On road or off, the Jeep Grand Cherokee Laredo certainly looks the part

On road or off, the Jeep Grand Cherokee Laredo certainly looks the part

The weather was just perfect. A huge gale had threatened to blow down our tents overnight, it was freezing cold in the mountains west of Brisbane and the rain had turned steep dirt tracks into dangerously greasy traction destroying traps.

Perfect? Yes, because we were road and off-road testing Jeeps and these tough, rugged, iconic American vehicles love to operate in harsh conditions. A few namby pambies in our test crew would have preferred bright sunshine and Queensland-blue skies, but most of us were delighted to put the latest Jeep Grand Cherokees through their paces in ‘proper’ Jeep conditions.

The Fiat-Chrysler organisation is running hot in Australia at present (these days Fiat controls the American auto maker as Chrysler was a major casualty of the GFC), reducing prices, introducing special models and spending big on TV and other advertising campaigns.

The biggest bargain in the new Jeep Grand Cherokee range is the Laredo in two-wheel-drive (rear wheels) format. This comes in at just $45,000 – which includes all on-road costs.

Powered by a 3.6-litre Chrysler Pentastar petrol engine driving through a sophisticated eight-speed automatic transmission, the Grand Cherokee Laredo 2WD is far from being a stripped down special. It comes with 18-inch satin-chromed wheels; and foglights.

Inside, the Laredo has climate-controlled air; a fascinating electronic instrument array that can be customised; a leather trimmed steering wheel; cloth seats, with the fronts being power adjustable and heated; auto-dimming interior mirror and a relatively modest audio system with six speakers.

Next up the line is the Grand Cherokee Limited. Over the equipment in the Laredo it has leather trim; the front seats have memory functions; all seats are heated, as is the steering wheel. Externally, the Limited has 20-inch alloy wheels, chromed highlights on the front facia; chromed dual exhaust tips; and the tailgate is power assisted.

Topping off the standard lineup is the Grand Cherokee Overland. It features a body coloured lower facia with chromed inserts; a dual panoramic sunroof; Nappa leather on the seats; wood and leather trim on the steering wheel; and adaptive cruise control.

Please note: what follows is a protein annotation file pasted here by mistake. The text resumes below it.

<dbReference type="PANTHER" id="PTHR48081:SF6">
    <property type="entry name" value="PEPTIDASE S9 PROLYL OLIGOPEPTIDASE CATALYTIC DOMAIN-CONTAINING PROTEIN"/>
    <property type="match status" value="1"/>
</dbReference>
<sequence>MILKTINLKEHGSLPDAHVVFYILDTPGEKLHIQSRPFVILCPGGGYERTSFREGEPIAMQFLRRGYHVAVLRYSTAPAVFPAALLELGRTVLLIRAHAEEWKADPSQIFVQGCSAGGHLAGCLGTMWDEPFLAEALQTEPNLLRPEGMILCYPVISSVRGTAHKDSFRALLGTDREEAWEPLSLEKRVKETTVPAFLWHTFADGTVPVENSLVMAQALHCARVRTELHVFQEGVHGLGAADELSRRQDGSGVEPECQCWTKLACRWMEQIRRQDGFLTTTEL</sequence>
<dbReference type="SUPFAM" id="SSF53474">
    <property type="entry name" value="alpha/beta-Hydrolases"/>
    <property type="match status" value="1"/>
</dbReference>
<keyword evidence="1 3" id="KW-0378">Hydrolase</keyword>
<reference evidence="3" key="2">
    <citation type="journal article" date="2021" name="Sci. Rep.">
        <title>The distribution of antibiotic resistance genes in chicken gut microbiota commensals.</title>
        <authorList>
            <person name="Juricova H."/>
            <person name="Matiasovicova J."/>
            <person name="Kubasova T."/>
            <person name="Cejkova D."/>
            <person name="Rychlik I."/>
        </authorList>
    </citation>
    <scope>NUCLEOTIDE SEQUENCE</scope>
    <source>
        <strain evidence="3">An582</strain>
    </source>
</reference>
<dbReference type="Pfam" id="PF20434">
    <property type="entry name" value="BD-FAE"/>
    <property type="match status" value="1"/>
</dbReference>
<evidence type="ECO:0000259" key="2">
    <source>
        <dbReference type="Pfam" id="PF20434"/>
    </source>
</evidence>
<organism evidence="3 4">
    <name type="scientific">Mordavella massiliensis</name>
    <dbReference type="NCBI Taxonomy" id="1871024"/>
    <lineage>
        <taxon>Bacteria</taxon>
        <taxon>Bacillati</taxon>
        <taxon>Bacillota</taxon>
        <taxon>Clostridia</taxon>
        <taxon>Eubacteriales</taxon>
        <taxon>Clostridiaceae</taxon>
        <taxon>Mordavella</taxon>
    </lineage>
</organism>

Finally, there’s a high-performance model, Jeep Grand Cherokee SRT built by the Sports and Racing Technology division and featuring a 6.4-litre V8. We’ll cover it in a separate story.

As well as the petrol engine fitted in the low-cost Laredo 2WD, there’s a 3.0-litre turbo-diesel option in the 4WD model. A 5.7-litre petrol rounds out the range.

An eight-speed auto is used on all Grand Cherokee models, with a heavier duty unit used on the 4WDs compared with the medium-duty one on the Laredo 2WD. Paddle shifters are fitted to all models, however we found the levers to be on the small side and not always easy to grab in a hurry.

Safety is a high priority, with every Grand Cherokee having seven airbags, including one to protect the driver’s knees; electronic stability control with roll mitigation; rear view camera; and tyre pressure monitoring.

We test drove the 2WD Laredo price leader on sealed and unsealed surfaces in the aforementioned terrible weather. So good is the suspension and steering setup that on dirt roads we had to remind ourselves at times that it was driven only by the rear wheels. Unless you are planning to tackle serious off-road situations this vehicle may be all the average owner needs. On road it’s quiet and comfortable and makes a neat weekend cruiser.

Our serious off-road driving was done in diesel 4WDs over very hilly terrain. Using low range and driver selectable electronic traction (which includes an Auto position if your inexperienced) as well as hill ascent and hill descent we were able to keep moving on greasy, rocky, soggy situations – until the tyres let us down.

Smooth tyres designed for comfort and quietness clogged up and we decided to bail out before becoming stuck in the rain in an almost inaccessible area. If you do want to get serious – and all Jeep owners should from time to time – then a second set of tyres with proper off road design is necessary.

A big, tough Jeep for just $45,000 including all on-road charges, the Grand Cherokee is likely to have more wives surprising their husbands by telling them they have just bought one.

The complete 2013 Jeep Grand Cherokee range is:
Laredo 4×2 3.6-litre petrol: $43,000 *
Laredo 4×4 3.6-litre petrol: $46,000
Laredo 4×4 3.0-litre diesel: $51,000
Limited 3.6-litre petrol: $56,000
Limited 3.0-litre diesel: $61,000
Limited 5.7-litre petrol: $61,000
Overland 3.6-litre petrol: $66,000
Overland 3.0-litre diesel: $71,000
Overland 5.7-litre petrol: $71,000
SRT 6.4-litre V8 petrol: $77,000
Note: * The Laredo 4×2 is also available for $45,000 driveaway. All other prices do not include government or dealer charges. Contact your local Jeep dealer for driveaway pricing on these models.

About Ewan Kennedy

Ewan Kennedy, a long-time car enthusiast, was Technical Research Librarian with the NRMA from 1970 until 1985. He worked part-time as a freelance motoring journalist from 1977 until 1985, when he took a full-time position as Technical Editor with Modern Motor magazine. Late in 1987 he left to set up a full-time business as a freelance motoring journalist. Ewan is an associate member of the Society of Automotive Engineers - International. An economy driving expert, he set the Guinness World Record for the greatest distance travelled in a standard road vehicle on a single fuel fill. He lists his hobbies as stage acting, travelling, boating and reading.
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